So we missed the fact that they have air intake restrictors that are larger, twice as much displacement allowed as turbocharged gasoline vehicles, that the lower weight limits for LMP1s were raised to accomodate TDs and hybrids and that they make more power everywhere? Just checking.

        The tank size adjustment was a means of encouraging closer racing AFTER it became apparent that they allowed for too much power and technology for the diesels under LMP1 rules… but I think that was wrong, too. They should simply limit both diesel and petrol to the same air restrictor and turbo sizes and let the diesel’s better economy pull them through, this would ensure closer lap times and better racing, rather than trying to artificially handicap the diesels through extra pit stops… that doesn’t work.

        Diesel does well on equal footing against petrol in endurance racing. BMW has consistently fielded strong turbodiesel entries at the 24 hour Nurburgring endurance. But for spec racing like LeMans and even touring cars, to point to the strength of diesel entries here as a sign of the strength of diesel in terms of performance is missing the point of spec racing… badly. That’s like saying a Chevrolet Cruze is a faster on-track weapon than a BMW 3-series on the basis of WTCC results.

        Pound for pound, a turbocharged gasoline engine will still outperform a turbocharged diesel engine, if they are given the same technologies… direct injection, variable geometry turbocharging, etcetera… the big difference is that the diesel will always use less fuel.

        While I certainly applaud Audi for the brilliant move of pioneering the use of diesel in such a high performance racing class, it’s worth bearing in mind that class rules for diesel are STILL catching up with the times. Those class rules and engine size restrictions were written back when diesels were barely making half the power of their gasoline counterparts, even with turbochargers (hence the initial 5 liter turbo versus 2 liter turbo rule… and why it’s still 3.7 to 2 in favor of diesel).

        Hybrids are another matter, entirely. While recovering brake energy is a good idea, there’s still the question whether the amount collected is worth the extra weight and complexity. But given the high lower weight limit, it still makes sense in LM P1. As opposed to F1, where the low weights meant that Red Bull Racing was dominant for two seasons even with what is arguably the worst hybrid “KERS” system on the grid.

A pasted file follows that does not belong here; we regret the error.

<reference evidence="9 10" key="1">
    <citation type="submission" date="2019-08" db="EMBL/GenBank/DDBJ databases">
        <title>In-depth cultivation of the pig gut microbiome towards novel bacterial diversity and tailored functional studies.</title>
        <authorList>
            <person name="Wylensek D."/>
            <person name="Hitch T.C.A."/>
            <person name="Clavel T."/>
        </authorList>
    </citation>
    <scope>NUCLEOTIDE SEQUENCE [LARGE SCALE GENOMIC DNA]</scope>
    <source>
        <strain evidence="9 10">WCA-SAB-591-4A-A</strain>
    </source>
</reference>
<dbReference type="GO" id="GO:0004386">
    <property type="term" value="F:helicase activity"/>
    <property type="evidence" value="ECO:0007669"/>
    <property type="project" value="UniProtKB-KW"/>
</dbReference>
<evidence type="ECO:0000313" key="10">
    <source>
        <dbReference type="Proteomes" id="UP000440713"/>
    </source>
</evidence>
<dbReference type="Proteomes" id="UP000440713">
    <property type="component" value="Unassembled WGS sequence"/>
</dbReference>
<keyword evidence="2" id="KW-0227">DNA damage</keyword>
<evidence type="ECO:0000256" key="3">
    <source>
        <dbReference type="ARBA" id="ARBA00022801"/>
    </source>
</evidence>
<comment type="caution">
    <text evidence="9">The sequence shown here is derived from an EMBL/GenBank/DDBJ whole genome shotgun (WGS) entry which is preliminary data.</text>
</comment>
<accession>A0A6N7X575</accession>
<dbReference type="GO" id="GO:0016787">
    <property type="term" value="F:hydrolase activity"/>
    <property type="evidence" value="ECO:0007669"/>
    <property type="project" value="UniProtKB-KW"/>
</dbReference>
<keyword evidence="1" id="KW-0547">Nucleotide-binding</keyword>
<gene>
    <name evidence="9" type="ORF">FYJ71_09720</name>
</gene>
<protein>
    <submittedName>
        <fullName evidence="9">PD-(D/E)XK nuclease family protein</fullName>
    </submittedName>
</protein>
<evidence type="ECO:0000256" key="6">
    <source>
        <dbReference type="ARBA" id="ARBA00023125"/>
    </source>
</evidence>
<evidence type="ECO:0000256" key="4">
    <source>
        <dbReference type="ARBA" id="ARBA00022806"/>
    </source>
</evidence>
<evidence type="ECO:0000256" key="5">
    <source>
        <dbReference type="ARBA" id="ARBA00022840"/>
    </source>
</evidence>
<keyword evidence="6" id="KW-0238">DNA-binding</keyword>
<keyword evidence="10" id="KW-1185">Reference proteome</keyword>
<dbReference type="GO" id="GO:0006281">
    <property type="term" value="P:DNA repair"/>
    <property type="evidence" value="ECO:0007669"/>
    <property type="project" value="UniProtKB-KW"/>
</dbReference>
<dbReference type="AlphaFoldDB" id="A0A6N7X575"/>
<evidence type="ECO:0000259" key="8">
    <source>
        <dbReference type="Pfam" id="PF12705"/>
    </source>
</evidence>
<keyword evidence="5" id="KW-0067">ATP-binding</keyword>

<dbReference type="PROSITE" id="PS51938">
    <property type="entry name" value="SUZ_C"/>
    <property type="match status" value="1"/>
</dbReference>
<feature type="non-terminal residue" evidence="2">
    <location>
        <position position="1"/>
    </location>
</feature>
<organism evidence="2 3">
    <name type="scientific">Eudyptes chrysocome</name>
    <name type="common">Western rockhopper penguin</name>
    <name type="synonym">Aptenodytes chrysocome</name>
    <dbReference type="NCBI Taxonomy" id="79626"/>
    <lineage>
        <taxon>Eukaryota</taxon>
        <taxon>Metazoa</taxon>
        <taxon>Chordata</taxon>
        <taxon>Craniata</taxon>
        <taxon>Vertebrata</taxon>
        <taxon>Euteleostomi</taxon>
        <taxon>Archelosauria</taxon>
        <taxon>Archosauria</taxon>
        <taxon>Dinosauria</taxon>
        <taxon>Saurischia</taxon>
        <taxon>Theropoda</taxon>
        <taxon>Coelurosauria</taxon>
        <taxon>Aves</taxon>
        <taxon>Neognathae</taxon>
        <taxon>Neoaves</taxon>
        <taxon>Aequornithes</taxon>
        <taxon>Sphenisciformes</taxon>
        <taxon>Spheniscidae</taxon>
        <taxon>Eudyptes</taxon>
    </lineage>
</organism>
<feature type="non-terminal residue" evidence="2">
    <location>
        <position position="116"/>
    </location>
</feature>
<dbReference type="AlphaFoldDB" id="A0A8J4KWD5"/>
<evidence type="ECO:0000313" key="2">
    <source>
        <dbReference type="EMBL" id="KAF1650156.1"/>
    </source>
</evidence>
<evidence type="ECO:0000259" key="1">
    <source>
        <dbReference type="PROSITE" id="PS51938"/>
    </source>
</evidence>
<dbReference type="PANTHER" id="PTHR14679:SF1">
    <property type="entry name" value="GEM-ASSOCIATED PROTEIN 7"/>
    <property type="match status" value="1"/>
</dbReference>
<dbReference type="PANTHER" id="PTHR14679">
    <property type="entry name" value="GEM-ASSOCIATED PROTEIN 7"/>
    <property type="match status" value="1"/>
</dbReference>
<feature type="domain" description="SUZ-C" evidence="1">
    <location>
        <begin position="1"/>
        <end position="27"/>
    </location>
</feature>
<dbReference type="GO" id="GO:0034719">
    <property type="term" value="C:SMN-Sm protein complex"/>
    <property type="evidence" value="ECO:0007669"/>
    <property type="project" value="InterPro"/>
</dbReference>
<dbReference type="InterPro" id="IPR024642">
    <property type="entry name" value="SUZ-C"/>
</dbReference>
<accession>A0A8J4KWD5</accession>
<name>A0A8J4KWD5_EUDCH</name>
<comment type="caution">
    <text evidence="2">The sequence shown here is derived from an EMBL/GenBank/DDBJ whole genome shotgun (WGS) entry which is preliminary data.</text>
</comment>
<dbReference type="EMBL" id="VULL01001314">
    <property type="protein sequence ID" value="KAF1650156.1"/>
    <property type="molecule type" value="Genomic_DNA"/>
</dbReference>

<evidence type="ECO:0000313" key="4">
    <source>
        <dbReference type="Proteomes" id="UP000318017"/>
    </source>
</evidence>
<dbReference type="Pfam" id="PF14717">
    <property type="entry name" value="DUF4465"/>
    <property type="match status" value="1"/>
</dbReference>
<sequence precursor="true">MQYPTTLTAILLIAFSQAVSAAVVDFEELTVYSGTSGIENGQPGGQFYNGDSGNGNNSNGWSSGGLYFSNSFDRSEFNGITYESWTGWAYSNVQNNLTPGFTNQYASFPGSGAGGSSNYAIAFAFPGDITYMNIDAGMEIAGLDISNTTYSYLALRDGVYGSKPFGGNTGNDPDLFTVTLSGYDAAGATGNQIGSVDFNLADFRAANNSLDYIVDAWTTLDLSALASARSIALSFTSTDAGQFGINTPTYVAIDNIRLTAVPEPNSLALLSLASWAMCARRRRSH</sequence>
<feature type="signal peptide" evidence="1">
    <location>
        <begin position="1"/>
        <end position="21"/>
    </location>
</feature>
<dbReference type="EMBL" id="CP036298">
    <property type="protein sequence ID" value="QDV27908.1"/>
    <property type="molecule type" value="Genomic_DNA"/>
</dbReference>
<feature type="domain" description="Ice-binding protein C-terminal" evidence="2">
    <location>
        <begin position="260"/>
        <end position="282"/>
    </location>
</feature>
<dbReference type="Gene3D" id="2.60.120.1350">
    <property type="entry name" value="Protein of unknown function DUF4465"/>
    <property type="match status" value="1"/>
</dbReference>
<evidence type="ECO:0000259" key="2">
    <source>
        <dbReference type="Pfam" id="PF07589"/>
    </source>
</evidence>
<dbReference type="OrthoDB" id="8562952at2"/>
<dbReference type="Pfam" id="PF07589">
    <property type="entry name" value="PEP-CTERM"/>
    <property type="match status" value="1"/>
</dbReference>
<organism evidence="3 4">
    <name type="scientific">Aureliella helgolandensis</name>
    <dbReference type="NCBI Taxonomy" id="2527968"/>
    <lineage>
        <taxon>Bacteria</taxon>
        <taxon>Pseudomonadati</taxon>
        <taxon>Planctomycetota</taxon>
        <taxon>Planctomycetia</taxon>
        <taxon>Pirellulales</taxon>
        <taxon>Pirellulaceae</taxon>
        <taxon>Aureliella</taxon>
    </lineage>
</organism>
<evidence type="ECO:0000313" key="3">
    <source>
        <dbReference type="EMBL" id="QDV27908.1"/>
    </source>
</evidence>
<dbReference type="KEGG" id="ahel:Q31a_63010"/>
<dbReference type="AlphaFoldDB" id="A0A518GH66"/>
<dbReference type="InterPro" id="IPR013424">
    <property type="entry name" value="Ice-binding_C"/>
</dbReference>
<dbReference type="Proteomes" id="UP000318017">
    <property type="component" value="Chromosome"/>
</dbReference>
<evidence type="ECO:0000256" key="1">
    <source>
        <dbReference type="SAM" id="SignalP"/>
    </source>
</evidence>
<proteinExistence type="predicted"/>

• avatar

    The bomb is also in the 918. Have to start somewhere!

  • avatar

    Here’s some great reading on flybrid systems for racing, F1 in particular. Lots of good pics for you closet engineers:

  • avatar

    Not sure I’d want something spinning lightweight and really fast, I’d prefer a bit heavier I think and a bit slower.

    I’ve seen this idea on engineering experiments and it seems to work fairly well. Not sure if it can be packaged well so that consumers will accept it. I guess that’s the real challenge. Also I’m sure there will be some noise associated with it, I hope they can tune it to a pleasing sound, it’s very easy for something like this to cause an annoying vibration and hum, especially after being used for 3-4 years.

  • avatar

    Batteries are heavy… why don’t we just spin them?
    Maybe too close to perpetual motion to even consider.

  • avatar

    I remember that after the last Arab oil embargo (circa 1979) there was a lot of interest in flywheel energy storage. Stuntmonkey is correct in that rotational speed trumps mass. I recall they were spinning these to over 100,000 rpm. They were composit wheels and were tested to failure with no breach of the containment device.

    There’s also interest in using flywheels for over night storage of energy generated by solar farms.

  • avatar

    Am I the only one that is missing the ‘s’ in VorSprung ?

    Otherwise a good article on a great automotive site.